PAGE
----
The Long-Lost Snow Fly

This morning as we were shoveling the season’s first snowfall from our driveway, I wondered aloud whether this would be the winter I finally get to see another one of those wingless crane flies, sometimes referred to as “snow flies” (Limoniidae: Chionea spp.). They’re not quite as glamorous as snow scorpionflies, but they’re interesting curiosities nonetheless. It’s been eleven years since I last saw one, which means I’ve never had an opportunity to photograph one since acquiring a decent macro lens.

After we finished shoveling, we headed out for a quick walk in the woods behind our house. We had only made it to the corner of the yard when I had to dash back inside to get my camera, because a Chionea was standing there waiting for us! Julia kept an eye on it while I was gone; it wandered into one of our footprints, and had just finished climbing back out when I returned:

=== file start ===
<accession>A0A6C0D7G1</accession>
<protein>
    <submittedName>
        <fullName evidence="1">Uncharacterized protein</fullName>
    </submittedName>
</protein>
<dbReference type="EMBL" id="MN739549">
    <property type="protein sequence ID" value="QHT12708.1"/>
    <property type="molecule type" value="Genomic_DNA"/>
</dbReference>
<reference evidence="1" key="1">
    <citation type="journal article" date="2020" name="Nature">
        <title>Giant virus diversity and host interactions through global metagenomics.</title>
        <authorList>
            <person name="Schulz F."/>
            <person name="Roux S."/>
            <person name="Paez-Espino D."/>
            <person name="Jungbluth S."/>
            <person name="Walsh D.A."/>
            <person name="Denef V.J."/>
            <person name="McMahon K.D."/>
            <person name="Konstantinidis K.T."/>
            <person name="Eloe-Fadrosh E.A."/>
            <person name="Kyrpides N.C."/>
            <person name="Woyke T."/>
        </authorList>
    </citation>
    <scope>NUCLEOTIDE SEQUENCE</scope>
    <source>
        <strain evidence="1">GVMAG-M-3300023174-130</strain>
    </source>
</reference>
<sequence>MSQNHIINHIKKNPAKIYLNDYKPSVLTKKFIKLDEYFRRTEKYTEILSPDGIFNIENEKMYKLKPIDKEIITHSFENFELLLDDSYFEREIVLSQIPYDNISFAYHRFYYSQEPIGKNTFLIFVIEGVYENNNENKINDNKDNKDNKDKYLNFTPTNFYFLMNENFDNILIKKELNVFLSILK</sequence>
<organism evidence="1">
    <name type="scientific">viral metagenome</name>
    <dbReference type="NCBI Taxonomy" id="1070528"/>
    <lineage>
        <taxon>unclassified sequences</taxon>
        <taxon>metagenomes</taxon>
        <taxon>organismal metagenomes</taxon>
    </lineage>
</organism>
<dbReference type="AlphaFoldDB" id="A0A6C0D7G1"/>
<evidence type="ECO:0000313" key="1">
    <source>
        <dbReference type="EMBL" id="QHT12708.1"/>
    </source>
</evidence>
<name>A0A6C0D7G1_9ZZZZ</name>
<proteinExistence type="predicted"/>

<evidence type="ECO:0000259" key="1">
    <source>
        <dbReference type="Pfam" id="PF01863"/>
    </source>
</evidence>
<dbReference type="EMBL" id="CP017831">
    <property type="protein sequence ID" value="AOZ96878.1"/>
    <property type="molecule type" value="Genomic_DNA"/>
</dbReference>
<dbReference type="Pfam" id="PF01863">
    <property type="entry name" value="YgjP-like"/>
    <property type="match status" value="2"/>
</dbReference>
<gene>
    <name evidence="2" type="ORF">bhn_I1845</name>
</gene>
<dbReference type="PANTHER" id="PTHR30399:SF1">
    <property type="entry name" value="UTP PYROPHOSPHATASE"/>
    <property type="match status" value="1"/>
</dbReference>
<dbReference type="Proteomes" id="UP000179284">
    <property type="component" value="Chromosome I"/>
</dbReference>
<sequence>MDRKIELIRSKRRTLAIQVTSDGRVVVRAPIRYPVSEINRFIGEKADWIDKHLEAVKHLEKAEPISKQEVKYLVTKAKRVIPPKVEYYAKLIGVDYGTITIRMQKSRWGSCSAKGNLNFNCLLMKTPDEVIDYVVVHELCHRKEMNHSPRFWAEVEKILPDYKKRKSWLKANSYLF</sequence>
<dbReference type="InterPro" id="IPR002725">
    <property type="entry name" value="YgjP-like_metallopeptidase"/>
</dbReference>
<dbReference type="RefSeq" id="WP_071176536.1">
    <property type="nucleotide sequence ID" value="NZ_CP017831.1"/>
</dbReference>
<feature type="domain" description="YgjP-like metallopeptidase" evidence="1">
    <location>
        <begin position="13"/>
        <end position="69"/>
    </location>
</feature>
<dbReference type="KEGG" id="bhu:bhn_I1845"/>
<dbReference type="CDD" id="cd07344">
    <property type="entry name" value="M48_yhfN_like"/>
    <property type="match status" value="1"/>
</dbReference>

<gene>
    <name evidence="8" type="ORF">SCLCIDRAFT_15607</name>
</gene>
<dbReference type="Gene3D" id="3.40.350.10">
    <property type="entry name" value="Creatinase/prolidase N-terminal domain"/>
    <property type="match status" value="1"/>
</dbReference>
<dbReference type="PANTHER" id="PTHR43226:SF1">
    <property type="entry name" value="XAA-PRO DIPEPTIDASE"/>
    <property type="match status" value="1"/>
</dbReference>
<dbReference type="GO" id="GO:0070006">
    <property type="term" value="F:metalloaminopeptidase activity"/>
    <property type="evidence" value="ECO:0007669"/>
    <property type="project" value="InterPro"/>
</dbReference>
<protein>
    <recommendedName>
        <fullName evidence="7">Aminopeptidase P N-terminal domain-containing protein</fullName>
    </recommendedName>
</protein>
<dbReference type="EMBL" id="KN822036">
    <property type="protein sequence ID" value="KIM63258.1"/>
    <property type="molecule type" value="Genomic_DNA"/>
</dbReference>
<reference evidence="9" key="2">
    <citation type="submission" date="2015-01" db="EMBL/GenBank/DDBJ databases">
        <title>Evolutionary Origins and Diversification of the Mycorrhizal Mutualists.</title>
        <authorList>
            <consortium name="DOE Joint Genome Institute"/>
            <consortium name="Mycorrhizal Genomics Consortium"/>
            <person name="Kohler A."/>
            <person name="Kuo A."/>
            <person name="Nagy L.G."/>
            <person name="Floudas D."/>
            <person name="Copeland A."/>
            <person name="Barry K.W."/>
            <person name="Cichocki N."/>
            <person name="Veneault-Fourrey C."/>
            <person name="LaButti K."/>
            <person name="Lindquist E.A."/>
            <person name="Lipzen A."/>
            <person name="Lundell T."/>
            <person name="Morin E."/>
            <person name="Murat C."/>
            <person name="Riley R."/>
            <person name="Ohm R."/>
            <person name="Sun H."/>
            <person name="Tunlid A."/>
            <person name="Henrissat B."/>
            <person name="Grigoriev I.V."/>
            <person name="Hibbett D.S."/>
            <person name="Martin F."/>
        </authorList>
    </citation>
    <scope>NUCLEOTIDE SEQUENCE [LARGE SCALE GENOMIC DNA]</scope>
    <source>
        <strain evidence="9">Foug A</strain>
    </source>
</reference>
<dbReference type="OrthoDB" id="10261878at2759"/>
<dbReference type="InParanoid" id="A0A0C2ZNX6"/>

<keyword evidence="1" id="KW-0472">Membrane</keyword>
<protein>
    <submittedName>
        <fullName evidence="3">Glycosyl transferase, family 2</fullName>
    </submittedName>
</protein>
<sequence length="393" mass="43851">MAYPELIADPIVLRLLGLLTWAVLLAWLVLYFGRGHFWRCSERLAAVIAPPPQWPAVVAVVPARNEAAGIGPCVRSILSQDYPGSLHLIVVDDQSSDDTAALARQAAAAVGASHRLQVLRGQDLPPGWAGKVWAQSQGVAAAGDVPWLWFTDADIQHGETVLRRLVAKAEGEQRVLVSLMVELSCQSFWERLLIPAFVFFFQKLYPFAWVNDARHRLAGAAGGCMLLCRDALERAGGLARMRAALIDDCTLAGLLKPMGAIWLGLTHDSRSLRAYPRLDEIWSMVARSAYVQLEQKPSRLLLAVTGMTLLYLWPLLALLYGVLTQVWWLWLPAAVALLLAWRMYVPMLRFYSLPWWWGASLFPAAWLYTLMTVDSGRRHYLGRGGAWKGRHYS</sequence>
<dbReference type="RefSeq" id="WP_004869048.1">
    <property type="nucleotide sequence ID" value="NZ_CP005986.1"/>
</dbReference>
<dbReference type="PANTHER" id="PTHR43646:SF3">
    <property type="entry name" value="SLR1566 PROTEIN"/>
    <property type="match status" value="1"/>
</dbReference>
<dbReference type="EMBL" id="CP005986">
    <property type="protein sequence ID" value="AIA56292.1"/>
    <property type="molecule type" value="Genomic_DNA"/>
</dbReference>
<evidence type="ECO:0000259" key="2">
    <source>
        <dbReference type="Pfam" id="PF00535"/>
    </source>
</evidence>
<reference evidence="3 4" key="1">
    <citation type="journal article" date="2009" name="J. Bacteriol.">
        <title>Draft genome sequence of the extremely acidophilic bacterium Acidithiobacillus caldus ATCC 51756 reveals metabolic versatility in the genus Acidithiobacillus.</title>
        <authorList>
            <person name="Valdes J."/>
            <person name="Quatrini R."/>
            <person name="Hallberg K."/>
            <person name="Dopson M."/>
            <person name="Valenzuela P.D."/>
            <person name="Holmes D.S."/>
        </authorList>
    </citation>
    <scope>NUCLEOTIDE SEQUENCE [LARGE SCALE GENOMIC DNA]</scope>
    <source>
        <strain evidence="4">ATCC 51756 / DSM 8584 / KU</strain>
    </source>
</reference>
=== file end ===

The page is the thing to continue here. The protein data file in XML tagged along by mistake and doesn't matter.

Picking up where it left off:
It alternated between walking and standing still for seconds at a time, so I was able to try various angles and levels of magnification:


Something I didn’t realize until I was processing these photos is that these flies aren’t quite wingless. In all true flies (Diptera), the hind wings have been reduced to little knobby-looking things called halteres. I knew that Chionea species had these, but on this individual you can see that the forewings are still present too—they’ve just been reduced to a fraction of the size of the halteres. If I had known that when I was taking these pictures I could have done a better job showing it, but in this cropped-down side view you can at least see what I’m talking about:


The onset of winter is no reason to stop looking for bugs, as I’ve previously written about here and here and here.


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Discovering New Species Along the Driveway